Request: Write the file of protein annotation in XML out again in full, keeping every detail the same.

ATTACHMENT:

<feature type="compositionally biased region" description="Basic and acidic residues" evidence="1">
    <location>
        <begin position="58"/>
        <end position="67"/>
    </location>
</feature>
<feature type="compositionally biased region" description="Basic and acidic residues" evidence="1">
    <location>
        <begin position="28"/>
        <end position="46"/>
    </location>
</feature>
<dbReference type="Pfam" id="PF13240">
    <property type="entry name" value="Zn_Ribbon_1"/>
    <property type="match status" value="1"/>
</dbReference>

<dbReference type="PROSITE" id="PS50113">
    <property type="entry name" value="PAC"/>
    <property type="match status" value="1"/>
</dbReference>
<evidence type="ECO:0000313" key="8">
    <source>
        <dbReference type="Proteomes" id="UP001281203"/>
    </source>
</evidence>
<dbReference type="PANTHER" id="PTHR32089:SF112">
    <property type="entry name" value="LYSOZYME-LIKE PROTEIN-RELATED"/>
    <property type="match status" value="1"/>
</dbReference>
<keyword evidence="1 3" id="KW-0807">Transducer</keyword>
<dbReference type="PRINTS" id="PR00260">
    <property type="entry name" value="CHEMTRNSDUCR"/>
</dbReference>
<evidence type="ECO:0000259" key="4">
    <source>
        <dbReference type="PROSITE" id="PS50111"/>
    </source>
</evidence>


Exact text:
<feature type="compositionally biased region" description="Basic and acidic residues" evidence="1">
    <location>
        <begin position="58"/>
        <end position="67"/>
    </location>
</feature>
<feature type="compositionally biased region" description="Basic and acidic residues" evidence="1">
    <location>
        <begin position="28"/>
        <end position="46"/>
    </location>
</feature>
<dbReference type="Pfam" id="PF13240">
    <property type="entry name" value="Zn_Ribbon_1"/>
    <property type="match status" value="1"/>
</dbReference>

<dbReference type="PROSITE" id="PS50113">
    <property type="entry name" value="PAC"/>
    <property type="match status" value="1"/>
</dbReference>
<evidence type="ECO:0000313" key="8">
    <source>
        <dbReference type="Proteomes" id="UP001281203"/>
    </source>
</evidence>
<dbReference type="PANTHER" id="PTHR32089:SF112">
    <property type="entry name" value="LYSOZYME-LIKE PROTEIN-RELATED"/>
    <property type="match status" value="1"/>
</dbReference>
<keyword evidence="1 3" id="KW-0807">Transducer</keyword>
<dbReference type="PRINTS" id="PR00260">
    <property type="entry name" value="CHEMTRNSDUCR"/>
</dbReference>
<evidence type="ECO:0000259" key="4">
    <source>
        <dbReference type="PROSITE" id="PS50111"/>
    </source>
</evidence>